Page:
2000AD, PROG 2047

by Gavin Johnston on September 05, 2017

Writers: John Wagner; Gordon Rennie; Emma Beebie; Pat Mills; Lawrence Beebie; Guy Adams
Artists: Dan Cornwell; Eoin Coveney; John Higgins; Karl Richardson; Jimmy Broxton
Colourists: Abigail Bulmer; Sally Hurst
Publisher: Rebellion

The Apocalypse squad recover from a botched heist in Judge Dredd: War Buds. Back in 1982, Judge Dredd led a squad of judges in a suicide mission to end the Apocalypse War. That story came to a conclusion with Dredd launching a nuclear attack on a foreign city. War Buds has shown how traumatic these events were for the other judges involved, and how grieving men have been damaged by that guilt. Characters slowly develop as the ex-judges try to save mentally ill Med-Judge Costa from being euthanized.  With Dredd on their tail, cracks emerging in old relations, and difficult question of whether Costa actually wants to be saved, the gang desperately attempt to flee.

Dredd himself has barely appeared in War Buds. Like a handful of important and interesting Judge Dredd stories, Dredd himself is an event rather than a character. It’s a skilful piece of writing. It takes great confidence to rely on unknown characters to carry as multi-part story whilst the title character is reduced to a supporting role, whilst at the same time seamlessly blending past and present, but War Bud pulls it off.


Masks slip and true motivations are revealed in The Alienist. Occult investigator Madelyn Vespertine and an agent of the dark-hearted organisation known only as the Society pursue Vespertine’s former assistant and a mysterious young woman through alternative realities. We’ve been on the run for several issues now, with plenty of world building along the way.  In this prog, we finally receive an explanation. The cruel purpose of the Society comes to light and the line between good and evil blur even further. It’s become clear that there will be no simple resolution to this story.  Eoin Coveney’s artwork has given us some beautifully emotive characters, with some lovely use of negative space in this week’s flashback sequence.


There’s a story that when adapting Raymond Chandler’s novel The Big Sleep into a film in 1945, the screenwriters were unsure which character had committed the murder which kicks off the convoluted web of a plot. At a loss, they contacted Chandler himself, who admitted that he didn’t know either. The detective/noir genre is often less about the events, rather the building of an atmospheric world and compelling, conflicted characters. In Hope...for the future, what began as an investigation into a missing child has fallen away, as the facade falls away and the dark heart of LA is revealed. Private Investigator Mallory Hope reacts in the way an angry man with a gun might be expected to. The violence here is, as violence usually is in the real world, brief and shocking. Hope...for the future might be set in a version of the 1940’s where magic is real, but it has never relied on that conceit. With minimal changes, this story could simply be a hard-boiled detective thriller.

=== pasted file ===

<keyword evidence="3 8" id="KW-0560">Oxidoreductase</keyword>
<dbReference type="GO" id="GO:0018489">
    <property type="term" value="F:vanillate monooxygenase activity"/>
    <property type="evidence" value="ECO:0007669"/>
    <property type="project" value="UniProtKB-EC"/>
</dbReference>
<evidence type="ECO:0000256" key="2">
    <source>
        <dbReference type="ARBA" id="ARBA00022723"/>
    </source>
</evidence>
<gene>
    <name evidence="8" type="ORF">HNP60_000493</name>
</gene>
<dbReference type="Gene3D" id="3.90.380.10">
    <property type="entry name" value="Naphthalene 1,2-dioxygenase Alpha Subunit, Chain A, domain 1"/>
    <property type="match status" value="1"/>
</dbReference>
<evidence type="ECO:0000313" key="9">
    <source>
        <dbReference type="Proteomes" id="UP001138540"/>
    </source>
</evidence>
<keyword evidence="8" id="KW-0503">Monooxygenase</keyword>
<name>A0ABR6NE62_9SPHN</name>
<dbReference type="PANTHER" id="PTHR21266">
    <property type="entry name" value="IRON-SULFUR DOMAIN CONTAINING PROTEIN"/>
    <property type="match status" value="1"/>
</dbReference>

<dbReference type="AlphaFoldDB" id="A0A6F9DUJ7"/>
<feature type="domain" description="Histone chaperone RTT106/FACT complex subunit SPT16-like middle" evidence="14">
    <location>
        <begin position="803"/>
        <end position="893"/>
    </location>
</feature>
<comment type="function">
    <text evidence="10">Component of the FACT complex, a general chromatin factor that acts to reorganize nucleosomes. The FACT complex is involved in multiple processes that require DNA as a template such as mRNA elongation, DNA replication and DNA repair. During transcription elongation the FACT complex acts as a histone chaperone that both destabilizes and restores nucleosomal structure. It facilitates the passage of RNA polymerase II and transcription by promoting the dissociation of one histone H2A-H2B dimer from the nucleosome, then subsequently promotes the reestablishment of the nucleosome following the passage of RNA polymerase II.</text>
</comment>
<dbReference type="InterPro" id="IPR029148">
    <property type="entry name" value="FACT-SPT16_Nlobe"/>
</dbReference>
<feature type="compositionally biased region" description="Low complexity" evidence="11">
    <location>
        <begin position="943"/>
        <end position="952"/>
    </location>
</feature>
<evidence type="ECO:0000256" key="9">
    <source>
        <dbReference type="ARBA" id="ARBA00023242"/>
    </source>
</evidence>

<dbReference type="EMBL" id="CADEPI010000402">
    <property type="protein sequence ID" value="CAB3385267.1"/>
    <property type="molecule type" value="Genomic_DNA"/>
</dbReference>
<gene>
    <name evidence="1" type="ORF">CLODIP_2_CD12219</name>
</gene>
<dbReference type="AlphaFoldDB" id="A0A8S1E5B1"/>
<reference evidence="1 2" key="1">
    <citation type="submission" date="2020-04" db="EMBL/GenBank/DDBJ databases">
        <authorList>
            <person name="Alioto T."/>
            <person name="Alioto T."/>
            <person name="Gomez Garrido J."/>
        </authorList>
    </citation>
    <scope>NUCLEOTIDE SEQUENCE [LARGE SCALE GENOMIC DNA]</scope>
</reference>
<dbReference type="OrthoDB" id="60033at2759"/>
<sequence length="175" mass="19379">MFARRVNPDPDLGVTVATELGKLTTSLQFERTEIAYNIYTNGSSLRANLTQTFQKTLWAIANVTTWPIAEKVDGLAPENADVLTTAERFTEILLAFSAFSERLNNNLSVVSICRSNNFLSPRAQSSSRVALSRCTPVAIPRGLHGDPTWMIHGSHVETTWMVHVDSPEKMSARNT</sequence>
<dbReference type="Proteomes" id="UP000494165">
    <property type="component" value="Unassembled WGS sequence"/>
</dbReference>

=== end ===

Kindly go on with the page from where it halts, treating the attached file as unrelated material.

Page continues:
There are more uncovered disguises in Greysuit, as superpowered superspy John Blake executes his cunning plan kill those responsible for turning him into a superpowered superspy, whilst destroying the establishment with his twitter account. If taken seriously, Greysuit is a cliché ridden mess. Its characters speak clunky nonsense. Its world is a bizarre mix of the real and the absurd. It lacks internal logic (this episode is set largely in a high security military fort which has at least two pubs and no military). Perhaps Greysuit was intended to parody a more simplistic comic era. If this is the case, then it’s simply uninteresting.


Three parter Mechastopheles ends with a last moment reveal which...might not make much sense, and feels like it has been added to give some sense of an ending. A demon trapped in a giant robot, transporting a gang of misfits across a flooded and demon infested wasteland, Mechastopheles has some lovely kaiju battle art and has built an interesting steampunk world. However, there’s been little in the way of plot, with nothing resolved. It’s characters motivations are only now beginning to surface. Rather than a three part story, this feels like a pitch for something larger. This is not necessarily a bad thing.



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